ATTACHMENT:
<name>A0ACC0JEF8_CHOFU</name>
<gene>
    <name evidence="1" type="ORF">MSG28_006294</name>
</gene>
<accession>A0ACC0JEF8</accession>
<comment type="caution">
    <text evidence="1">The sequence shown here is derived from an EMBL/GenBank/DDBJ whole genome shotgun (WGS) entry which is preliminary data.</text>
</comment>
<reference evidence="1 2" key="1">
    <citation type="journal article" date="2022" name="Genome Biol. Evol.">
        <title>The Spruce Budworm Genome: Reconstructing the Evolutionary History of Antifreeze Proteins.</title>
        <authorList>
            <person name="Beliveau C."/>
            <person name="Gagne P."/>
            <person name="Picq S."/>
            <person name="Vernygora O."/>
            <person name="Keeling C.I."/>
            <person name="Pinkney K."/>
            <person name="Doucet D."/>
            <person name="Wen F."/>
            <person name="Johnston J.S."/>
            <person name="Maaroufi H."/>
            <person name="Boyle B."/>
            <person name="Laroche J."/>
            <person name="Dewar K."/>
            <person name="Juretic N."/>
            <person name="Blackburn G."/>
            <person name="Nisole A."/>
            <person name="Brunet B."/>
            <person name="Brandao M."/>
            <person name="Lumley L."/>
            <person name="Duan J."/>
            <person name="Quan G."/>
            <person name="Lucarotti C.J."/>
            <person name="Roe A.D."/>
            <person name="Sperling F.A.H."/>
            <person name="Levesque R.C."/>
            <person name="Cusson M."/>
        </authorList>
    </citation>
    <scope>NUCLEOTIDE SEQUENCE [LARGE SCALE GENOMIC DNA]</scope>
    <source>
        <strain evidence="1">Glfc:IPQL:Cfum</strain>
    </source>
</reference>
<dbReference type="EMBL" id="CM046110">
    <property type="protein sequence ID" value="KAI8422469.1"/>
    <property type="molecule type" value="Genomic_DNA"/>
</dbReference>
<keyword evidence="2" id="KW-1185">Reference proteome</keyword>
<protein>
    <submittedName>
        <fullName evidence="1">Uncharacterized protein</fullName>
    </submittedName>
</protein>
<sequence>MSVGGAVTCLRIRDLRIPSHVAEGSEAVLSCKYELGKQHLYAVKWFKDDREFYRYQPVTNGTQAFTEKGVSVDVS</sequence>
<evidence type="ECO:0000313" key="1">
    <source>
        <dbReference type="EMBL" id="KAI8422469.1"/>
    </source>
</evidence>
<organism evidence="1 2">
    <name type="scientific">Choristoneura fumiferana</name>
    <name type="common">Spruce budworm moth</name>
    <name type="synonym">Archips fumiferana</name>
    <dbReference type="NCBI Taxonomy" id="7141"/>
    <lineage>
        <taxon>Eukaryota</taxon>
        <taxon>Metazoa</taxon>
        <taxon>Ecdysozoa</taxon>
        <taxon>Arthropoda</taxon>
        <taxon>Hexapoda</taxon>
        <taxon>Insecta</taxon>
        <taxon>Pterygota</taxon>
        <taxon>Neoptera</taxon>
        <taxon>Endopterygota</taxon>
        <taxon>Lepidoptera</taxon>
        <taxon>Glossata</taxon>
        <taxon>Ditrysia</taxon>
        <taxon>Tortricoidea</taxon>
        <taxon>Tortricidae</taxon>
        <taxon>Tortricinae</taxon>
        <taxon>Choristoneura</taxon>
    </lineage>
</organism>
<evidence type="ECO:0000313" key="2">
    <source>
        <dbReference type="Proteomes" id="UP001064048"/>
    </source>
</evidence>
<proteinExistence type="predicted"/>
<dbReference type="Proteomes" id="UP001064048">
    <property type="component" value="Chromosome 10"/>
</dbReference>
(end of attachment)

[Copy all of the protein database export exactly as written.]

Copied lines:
<name>A0ACC0JEF8_CHOFU</name>
<gene>
    <name evidence="1" type="ORF">MSG28_006294</name>
</gene>
<accession>A0ACC0JEF8</accession>
<comment type="caution">
    <text evidence="1">The sequence shown here is derived from an EMBL/GenBank/DDBJ whole genome shotgun (WGS) entry which is preliminary data.</text>
</comment>
<reference evidence="1 2" key="1">
    <citation type="journal article" date="2022" name="Genome Biol. Evol.">
        <title>The Spruce Budworm Genome: Reconstructing the Evolutionary History of Antifreeze Proteins.</title>
        <authorList>
            <person name="Beliveau C."/>
            <person name="Gagne P."/>
            <person name="Picq S."/>
            <person name="Vernygora O."/>
            <person name="Keeling C.I."/>
            <person name="Pinkney K."/>
            <person name="Doucet D."/>
            <person name="Wen F."/>
            <person name="Johnston J.S."/>
            <person name="Maaroufi H."/>
            <person name="Boyle B."/>
            <person name="Laroche J."/>
            <person name="Dewar K."/>
            <person name="Juretic N."/>
            <person name="Blackburn G."/>
            <person name="Nisole A."/>
            <person name="Brunet B."/>
            <person name="Brandao M."/>
            <person name="Lumley L."/>
            <person name="Duan J."/>
            <person name="Quan G."/>
            <person name="Lucarotti C.J."/>
            <person name="Roe A.D."/>
            <person name="Sperling F.A.H."/>
            <person name="Levesque R.C."/>
            <person name="Cusson M."/>
        </authorList>
    </citation>
    <scope>NUCLEOTIDE SEQUENCE [LARGE SCALE GENOMIC DNA]</scope>
    <source>
        <strain evidence="1">Glfc:IPQL:Cfum</strain>
    </source>
</reference>
<dbReference type="EMBL" id="CM046110">
    <property type="protein sequence ID" value="KAI8422469.1"/>
    <property type="molecule type" value="Genomic_DNA"/>
</dbReference>
<keyword evidence="2" id="KW-1185">Reference proteome</keyword>
<protein>
    <submittedName>
        <fullName evidence="1">Uncharacterized protein</fullName>
    </submittedName>
</protein>
<sequence>MSVGGAVTCLRIRDLRIPSHVAEGSEAVLSCKYELGKQHLYAVKWFKDDREFYRYQPVTNGTQAFTEKGVSVDVS</sequence>
<evidence type="ECO:0000313" key="1">
    <source>
        <dbReference type="EMBL" id="KAI8422469.1"/>
    </source>
</evidence>
<organism evidence="1 2">
    <name type="scientific">Choristoneura fumiferana</name>
    <name type="common">Spruce budworm moth</name>
    <name type="synonym">Archips fumiferana</name>
    <dbReference type="NCBI Taxonomy" id="7141"/>
    <lineage>
        <taxon>Eukaryota</taxon>
        <taxon>Metazoa</taxon>
        <taxon>Ecdysozoa</taxon>
        <taxon>Arthropoda</taxon>
        <taxon>Hexapoda</taxon>
        <taxon>Insecta</taxon>
        <taxon>Pterygota</taxon>
        <taxon>Neoptera</taxon>
        <taxon>Endopterygota</taxon>
        <taxon>Lepidoptera</taxon>
        <taxon>Glossata</taxon>
        <taxon>Ditrysia</taxon>
        <taxon>Tortricoidea</taxon>
        <taxon>Tortricidae</taxon>
        <taxon>Tortricinae</taxon>
        <taxon>Choristoneura</taxon>
    </lineage>
</organism>
<evidence type="ECO:0000313" key="2">
    <source>
        <dbReference type="Proteomes" id="UP001064048"/>
    </source>
</evidence>
<proteinExistence type="predicted"/>
<dbReference type="Proteomes" id="UP001064048">
    <property type="component" value="Chromosome 10"/>
</dbReference>